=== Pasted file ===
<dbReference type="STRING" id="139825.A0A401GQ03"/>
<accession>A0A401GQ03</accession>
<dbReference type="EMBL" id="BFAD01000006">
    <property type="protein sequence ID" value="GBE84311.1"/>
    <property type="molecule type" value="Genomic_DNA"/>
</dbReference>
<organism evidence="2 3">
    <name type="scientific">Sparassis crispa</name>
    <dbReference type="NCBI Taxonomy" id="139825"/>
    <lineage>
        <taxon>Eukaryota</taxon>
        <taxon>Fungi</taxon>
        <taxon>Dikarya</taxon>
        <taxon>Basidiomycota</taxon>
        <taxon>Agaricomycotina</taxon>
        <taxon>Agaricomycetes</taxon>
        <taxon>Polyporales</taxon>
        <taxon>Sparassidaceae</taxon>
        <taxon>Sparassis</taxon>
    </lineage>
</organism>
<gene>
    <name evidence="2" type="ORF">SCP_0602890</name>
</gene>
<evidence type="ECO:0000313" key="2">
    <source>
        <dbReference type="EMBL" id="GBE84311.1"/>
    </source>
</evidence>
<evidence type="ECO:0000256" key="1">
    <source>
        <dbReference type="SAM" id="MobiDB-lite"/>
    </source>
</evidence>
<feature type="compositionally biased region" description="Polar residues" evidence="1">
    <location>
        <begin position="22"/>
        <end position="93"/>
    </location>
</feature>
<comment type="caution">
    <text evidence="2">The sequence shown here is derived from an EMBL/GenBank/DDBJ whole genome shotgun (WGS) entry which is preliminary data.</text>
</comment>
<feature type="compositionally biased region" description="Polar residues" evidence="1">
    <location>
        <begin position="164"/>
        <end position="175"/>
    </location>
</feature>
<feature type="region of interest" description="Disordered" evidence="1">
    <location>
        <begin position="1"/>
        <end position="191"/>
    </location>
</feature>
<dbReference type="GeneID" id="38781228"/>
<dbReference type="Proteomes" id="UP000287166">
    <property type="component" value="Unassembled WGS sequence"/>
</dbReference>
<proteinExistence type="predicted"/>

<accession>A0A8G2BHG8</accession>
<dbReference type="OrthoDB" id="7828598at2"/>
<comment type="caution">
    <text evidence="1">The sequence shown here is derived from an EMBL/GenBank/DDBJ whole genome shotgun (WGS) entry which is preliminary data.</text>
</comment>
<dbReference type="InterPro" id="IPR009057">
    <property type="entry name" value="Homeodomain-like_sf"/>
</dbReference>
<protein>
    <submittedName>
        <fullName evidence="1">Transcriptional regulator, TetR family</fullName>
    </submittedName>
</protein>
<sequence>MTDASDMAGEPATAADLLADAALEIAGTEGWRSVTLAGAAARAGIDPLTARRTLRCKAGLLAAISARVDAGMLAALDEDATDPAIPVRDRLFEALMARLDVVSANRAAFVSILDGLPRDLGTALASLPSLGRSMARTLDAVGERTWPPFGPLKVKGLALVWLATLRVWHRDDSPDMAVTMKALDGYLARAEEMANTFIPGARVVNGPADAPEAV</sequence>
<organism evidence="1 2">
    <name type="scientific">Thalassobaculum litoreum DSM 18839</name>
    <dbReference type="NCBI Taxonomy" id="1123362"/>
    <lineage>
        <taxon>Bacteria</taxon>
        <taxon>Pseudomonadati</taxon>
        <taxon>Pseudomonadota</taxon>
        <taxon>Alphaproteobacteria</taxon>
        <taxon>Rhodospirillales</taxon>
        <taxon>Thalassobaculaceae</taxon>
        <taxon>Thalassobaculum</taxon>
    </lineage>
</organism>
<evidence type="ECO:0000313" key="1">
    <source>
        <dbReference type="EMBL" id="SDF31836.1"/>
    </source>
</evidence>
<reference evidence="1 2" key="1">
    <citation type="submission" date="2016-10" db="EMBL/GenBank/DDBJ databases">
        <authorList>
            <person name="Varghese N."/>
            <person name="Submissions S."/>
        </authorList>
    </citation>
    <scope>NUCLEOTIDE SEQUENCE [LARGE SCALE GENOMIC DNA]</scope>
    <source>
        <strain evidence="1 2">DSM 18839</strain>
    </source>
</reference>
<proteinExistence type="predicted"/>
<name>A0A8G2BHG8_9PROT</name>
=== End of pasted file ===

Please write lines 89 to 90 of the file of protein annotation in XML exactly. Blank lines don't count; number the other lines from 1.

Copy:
    <source>
        <dbReference type="EMBL" id="SDF31836.1"/>